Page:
Our movements were in sync. Her moans traveled lightly in the semi-darkness. Our shadows cast on the walls what our bodies were immolating under the sheets. The smell of her womanhood penetrated my nostrils like a variety of spices in a gourmet dish. Two bodies merging together, melting into one. “Dame gloria.” She passionately cried. While I don’t understand a word of Spanish, for some unknown reason, I understood this remark as if she had spoken it in English. She said, give me glory.

Hours later, I cradled her in my arms, stroking her hair gently while she slept. The release of endorphins was just too much for me to consume. In some kind of hypnotic trance, I uttered a sacred vow of enlightenment to myself, beyond reach of her acceptance. “I am yours … forever.” I leaned slightly to kiss her on the forehead.

Glory is given to only the fools.

The following morning, I awoke. The same results as times before. She was gone. I slowly lifted myself out of the bed and gathered up my clothes. One candle remained lit. I have grown accustomed to seeing in the dark, just like her. Just like a cat. I walked outside, the light was hurting my eyes. It took a few moments for them to adjust. When they did, he was there. “The American vampire has surfaced, I see.” It was the painter.

“You get around, don’t you?”

He sat before his easel and canvas, applying the oils in quest of completing my commissioned piece. “What is it you seek this fine morning, wisdom or absolution?” He responded.

“Both.” I mumbled, moving to get a better view of his work. “That’s turning out nicely.” I complimented.

“The seeker of both is a greedy whale. Be careful of the harpoons from the fishermen of Haiti’s.”

His vocabulary is as strange as this whole God-fearing town. My comfort ability with all of this twaddle was eerie. “Where is she?” I asked him, having that feeling he would know who, and what I was referring to.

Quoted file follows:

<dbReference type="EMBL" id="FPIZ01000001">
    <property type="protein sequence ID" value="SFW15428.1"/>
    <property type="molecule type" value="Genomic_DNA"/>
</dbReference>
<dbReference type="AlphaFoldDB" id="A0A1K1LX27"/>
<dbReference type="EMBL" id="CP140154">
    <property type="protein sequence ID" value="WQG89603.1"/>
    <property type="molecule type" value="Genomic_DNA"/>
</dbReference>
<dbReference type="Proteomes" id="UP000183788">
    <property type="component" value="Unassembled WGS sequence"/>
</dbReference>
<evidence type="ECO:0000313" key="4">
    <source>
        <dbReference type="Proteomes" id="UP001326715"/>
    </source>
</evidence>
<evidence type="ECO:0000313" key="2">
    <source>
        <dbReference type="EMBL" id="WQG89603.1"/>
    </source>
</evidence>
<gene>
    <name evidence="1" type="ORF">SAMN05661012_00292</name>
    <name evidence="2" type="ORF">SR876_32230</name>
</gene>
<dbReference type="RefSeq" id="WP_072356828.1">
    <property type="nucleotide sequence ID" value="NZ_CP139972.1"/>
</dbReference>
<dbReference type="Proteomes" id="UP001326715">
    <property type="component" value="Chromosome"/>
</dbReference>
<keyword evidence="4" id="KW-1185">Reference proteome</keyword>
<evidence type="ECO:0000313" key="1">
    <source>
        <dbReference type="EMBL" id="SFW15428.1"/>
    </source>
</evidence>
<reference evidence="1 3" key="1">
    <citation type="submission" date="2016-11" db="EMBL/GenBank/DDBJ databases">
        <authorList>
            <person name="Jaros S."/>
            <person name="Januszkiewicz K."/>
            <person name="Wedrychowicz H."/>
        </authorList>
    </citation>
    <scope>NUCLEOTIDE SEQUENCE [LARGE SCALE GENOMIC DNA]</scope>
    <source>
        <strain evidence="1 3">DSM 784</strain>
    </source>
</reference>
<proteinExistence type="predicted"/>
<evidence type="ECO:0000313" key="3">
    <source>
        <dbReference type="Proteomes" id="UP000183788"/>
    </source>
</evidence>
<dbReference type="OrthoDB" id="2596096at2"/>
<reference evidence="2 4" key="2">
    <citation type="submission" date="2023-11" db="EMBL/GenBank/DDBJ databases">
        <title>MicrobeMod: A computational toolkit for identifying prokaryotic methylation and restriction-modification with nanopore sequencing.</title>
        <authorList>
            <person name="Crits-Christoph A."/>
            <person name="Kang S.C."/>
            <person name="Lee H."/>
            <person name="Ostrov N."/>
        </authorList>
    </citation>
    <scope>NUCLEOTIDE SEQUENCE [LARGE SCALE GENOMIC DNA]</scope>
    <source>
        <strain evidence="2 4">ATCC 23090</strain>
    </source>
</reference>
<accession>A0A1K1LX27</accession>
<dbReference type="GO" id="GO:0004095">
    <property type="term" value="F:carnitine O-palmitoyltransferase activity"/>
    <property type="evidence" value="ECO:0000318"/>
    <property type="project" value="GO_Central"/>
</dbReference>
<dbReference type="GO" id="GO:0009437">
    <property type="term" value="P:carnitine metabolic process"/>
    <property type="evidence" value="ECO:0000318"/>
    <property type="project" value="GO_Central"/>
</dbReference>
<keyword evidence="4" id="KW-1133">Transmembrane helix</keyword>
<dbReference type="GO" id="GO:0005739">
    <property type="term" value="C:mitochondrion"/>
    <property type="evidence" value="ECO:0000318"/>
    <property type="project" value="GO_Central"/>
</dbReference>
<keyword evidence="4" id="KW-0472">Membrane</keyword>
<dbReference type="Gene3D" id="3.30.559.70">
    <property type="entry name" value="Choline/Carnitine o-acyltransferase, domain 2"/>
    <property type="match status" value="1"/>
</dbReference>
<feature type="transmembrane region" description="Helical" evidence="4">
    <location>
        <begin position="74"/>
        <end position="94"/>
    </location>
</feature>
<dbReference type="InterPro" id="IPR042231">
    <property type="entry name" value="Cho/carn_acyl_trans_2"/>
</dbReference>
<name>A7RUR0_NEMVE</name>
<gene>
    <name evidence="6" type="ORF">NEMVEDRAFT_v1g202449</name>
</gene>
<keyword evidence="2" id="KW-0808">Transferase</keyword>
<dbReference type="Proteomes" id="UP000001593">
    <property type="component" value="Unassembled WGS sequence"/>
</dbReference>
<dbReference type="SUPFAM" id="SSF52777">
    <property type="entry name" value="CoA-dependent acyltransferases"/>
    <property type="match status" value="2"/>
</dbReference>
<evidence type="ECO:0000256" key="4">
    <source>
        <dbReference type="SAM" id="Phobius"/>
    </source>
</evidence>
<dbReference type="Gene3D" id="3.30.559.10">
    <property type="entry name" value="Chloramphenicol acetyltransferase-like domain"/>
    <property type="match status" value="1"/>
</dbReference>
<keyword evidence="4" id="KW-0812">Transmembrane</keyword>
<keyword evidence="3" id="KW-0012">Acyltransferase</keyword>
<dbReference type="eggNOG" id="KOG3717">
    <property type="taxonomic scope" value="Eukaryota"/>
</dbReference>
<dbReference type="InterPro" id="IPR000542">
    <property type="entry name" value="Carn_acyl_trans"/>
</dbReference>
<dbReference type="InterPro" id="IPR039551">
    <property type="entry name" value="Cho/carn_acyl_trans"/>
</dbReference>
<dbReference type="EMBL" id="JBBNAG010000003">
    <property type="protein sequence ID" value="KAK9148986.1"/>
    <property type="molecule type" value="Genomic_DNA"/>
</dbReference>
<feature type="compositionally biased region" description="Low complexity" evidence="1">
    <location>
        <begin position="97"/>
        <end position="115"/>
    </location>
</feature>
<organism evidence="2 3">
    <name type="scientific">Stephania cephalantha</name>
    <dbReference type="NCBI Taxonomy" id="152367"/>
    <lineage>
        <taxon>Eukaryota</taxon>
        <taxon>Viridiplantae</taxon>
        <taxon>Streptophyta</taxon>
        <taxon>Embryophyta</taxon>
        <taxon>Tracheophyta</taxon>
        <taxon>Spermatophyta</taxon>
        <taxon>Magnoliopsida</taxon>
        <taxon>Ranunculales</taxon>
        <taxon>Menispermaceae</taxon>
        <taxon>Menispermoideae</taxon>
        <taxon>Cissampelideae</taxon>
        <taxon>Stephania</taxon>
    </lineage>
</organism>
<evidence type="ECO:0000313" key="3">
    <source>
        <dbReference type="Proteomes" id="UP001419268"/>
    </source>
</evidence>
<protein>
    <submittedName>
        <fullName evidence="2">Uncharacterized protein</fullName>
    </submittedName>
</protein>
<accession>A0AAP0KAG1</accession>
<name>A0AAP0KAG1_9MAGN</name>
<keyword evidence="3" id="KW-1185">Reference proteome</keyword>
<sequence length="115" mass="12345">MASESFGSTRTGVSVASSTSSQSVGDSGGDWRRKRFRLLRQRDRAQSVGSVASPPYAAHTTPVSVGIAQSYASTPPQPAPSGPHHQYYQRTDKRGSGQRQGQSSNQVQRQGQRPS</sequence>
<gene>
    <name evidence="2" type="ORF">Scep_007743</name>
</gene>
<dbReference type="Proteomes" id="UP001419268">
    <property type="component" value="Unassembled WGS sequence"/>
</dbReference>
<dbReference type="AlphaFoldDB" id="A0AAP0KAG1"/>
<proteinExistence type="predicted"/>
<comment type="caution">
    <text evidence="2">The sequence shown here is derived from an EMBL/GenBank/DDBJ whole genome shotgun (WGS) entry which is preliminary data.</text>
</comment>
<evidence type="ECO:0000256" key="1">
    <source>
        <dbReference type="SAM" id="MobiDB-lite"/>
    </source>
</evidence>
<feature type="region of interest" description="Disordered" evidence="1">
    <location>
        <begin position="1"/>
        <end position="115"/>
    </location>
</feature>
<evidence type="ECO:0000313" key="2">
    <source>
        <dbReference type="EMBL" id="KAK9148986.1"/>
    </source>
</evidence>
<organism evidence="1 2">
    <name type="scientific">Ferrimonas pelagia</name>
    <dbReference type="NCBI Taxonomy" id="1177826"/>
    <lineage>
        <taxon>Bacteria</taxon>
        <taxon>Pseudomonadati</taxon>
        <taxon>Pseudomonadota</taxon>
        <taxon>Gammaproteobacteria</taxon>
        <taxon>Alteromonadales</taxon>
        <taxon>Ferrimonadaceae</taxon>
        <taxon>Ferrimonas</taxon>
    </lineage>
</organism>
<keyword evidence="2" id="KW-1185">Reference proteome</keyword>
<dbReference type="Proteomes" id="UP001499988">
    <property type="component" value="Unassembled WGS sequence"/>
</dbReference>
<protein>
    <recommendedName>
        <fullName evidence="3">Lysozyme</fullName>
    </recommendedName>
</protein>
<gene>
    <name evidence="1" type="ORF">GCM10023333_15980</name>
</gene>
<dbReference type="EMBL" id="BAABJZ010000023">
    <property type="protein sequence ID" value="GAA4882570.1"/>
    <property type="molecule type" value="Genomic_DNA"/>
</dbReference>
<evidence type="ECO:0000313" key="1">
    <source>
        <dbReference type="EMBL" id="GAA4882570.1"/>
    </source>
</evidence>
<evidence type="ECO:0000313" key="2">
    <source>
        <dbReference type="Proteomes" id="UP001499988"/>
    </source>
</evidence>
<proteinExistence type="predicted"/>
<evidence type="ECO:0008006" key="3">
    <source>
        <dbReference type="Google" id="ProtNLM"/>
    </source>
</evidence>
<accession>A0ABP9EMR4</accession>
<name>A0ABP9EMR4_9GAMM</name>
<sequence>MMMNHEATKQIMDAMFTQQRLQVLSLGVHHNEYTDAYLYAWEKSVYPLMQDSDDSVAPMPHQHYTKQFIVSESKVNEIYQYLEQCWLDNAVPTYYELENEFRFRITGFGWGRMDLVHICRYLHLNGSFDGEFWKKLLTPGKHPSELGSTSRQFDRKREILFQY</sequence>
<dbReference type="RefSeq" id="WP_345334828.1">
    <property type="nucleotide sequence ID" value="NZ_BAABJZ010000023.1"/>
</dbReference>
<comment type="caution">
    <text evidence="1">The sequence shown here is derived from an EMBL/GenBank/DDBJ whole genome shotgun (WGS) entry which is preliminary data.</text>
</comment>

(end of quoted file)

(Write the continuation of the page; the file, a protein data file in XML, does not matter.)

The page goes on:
He let out a chilling laugh. “She left to go play with her timidity.”

“How did I know you were going to say that?” I joked.

He smiled, keeping his eyes on the canvas before him. “You are wise within your years, my friend, very wise. May the fate of Saturn be your reward.”

I should have figured as much, more mumbo jumbo. I shook my head and grinned. “Swell.” I turned around to walk down the street of vendors and customers. I didn’t get twenty feet when I had this feeling. Acting on it, I turned to look back at him. He was nowhere to be seen. “They have to be related.” I garbled.

I took it upon myself to take a cab down to the station. I was going to try my luck at finding out more about my dead witness, but the place was empty. Not a soul. I found this to be quite peculiar. Looking towards Hernandez’s office, the door was slightly ajar. I slipped my head inside and took a look around. He was nowhere to be seen. I looked to the far corner and saw a file cabinet. Out of sheer curiosity, I walked to it carefully. I knew if I was spotted that I would have a lot of explaining to do. I opened the cabinet drawer and began fumbling through the files. They had names on them. I fingered my way to the name that stood out the most, Emilio Santana. I lifted the folder out and opened it. It was his rap sheet. There were many pages to it. I couldn’t translate the language, but I knew just from glancing it over, he had a history with breaking the law. “So,” I uttered softly to my lonesome, “you were a career criminal, Emilio, nice to know.” I concluded, placing the file back inside the drawer and closing it. I carefully made my way out of the building.

The rest of the day was spent taking a shower back in my room. I toiled sparingly with thoughts of her. Even shaving my face took what seemed like hours. I was functioning in slow-motion, drifting from one menial cosmetic task to the other. I nibbled on my dinner, having skipped lunch. I was beside myself in seclusion. Nothing was registering in my brain. I couldn’t climb this mountain that is her ambience. Where is she always running off to? Should I confront her with it or let sleeping dogs lay?